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Visualization and quantification of root exudation using 14C imaging: challenges and uncertainties

Holz, Maire, Zarebanadkouki, Mohsen, Carminati, Andrea, Kuzyakov, Yakov
Plant and soil 2019 v.437 no.1-2 pp. 473-485
air, autoradiography, barley, carbon, energy, exudation, image analysis, porosity, radionuclides, rhizosphere, root exudates, roots, soil, soil microorganisms, uncertainty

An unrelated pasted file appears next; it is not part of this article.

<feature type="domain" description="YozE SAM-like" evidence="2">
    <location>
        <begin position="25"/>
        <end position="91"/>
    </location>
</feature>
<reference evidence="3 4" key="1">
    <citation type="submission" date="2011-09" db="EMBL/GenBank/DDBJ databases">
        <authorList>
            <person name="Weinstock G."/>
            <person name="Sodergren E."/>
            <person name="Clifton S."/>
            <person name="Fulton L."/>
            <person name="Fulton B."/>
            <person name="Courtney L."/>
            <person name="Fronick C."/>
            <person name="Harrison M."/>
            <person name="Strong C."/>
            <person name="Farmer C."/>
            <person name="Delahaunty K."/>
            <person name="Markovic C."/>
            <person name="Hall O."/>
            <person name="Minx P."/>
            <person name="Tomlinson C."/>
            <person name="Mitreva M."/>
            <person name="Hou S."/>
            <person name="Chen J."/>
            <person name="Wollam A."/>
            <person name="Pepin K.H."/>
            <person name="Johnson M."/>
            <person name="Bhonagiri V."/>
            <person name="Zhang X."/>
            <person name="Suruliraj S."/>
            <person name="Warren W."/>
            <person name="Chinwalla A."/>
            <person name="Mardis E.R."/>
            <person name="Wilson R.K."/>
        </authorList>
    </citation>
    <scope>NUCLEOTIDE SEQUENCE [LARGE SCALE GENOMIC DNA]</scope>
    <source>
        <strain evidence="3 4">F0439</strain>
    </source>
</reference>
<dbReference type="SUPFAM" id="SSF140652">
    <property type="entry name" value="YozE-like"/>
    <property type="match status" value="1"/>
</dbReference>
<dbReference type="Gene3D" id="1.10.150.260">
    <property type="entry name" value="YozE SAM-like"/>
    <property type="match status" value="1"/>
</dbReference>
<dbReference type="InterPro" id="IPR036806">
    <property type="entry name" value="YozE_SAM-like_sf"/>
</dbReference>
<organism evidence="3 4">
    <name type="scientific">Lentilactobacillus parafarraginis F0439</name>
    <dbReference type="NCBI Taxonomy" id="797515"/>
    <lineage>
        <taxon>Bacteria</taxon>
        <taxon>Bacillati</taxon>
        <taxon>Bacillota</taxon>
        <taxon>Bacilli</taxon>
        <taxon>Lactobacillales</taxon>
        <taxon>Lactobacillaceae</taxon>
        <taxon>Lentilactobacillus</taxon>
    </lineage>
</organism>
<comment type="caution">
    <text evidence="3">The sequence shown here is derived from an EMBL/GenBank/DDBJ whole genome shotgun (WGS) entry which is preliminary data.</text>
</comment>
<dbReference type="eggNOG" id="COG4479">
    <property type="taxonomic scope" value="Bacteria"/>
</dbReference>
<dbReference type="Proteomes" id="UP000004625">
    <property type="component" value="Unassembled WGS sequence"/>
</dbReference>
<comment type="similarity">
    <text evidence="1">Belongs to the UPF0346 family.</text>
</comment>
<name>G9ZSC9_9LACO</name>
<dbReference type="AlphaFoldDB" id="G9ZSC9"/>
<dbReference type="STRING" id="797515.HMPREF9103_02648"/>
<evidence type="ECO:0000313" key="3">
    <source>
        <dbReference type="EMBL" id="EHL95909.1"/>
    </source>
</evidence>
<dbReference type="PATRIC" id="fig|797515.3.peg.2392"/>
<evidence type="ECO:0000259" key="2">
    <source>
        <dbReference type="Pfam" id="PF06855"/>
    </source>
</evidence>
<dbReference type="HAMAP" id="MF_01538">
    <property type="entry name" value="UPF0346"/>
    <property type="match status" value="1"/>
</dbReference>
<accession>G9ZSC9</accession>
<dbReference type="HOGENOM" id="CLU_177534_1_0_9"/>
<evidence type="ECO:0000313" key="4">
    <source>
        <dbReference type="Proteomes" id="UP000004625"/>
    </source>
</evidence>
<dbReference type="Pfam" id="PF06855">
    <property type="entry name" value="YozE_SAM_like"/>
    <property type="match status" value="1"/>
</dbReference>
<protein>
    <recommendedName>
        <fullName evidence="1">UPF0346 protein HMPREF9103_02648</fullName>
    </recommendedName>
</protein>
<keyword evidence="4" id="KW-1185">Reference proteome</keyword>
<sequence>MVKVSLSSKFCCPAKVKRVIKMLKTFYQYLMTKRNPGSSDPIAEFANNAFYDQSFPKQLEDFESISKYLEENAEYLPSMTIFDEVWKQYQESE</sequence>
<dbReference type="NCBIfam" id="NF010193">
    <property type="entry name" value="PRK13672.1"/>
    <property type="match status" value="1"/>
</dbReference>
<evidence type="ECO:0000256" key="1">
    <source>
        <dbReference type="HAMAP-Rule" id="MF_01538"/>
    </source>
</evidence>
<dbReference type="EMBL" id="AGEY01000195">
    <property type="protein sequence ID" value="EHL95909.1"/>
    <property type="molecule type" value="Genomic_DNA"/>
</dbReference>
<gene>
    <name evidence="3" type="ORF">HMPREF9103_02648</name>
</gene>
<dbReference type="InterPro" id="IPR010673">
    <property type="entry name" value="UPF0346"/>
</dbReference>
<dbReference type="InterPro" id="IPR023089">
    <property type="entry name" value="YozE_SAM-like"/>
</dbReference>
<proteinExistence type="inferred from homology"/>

BACKGROUND AND AIMS: Root exudation is an important carbon (C) and energy source for soil microorganisms but quantifying its spatial distribution is challenging. We tested whether ¹⁴C imaging (analogue of previous autoradiography) can be used to quantitatively estimate the spatial distribution of root exudates in the rhizosphere. METHODS: First, the attenuation coefficient of ¹⁴C β⁻ rays in soil and in water was measured and expected gradients of ¹⁴C in the rhizosphere were modelled. Secondly, barley plants were pulse labelled in ¹⁴CO₂ atmosphere and the origin (roots or root exudation) and locations of ¹⁴C signal in soil were detected with imaging. RESULTS: The attenuation coefficient of ¹⁴C was 148 cm⁻¹ for soil and 67 cm⁻¹ for water, corresponding to a maximum distance that ¹⁴C β⁻ rays pass through a dry soil of 0.37 mm. Based on the measured coefficients we calculated the effect of exudation intensity, root radius and root position on the imaged ¹⁴C signal. The distribution of the imaged signal was strongly affected by: a) ¹⁴C activity in the root, b) root radius, c) distance from the root surface to the imaging screen, d) amount of root exudates in the soil, and e) presence of an air gap (or a region with high porosity) between the soil and the imaging screen. CONCLUSIONS: Neglecting the effects of these factors (a-e) may cause biases in the estimation of root exudates using ¹⁴C imaging of the rhizosphere. The ¹⁴C imaging approach should therefore be accompanied by accurate measurement of these factors and calculation of the β⁻ ray transmission through the soil.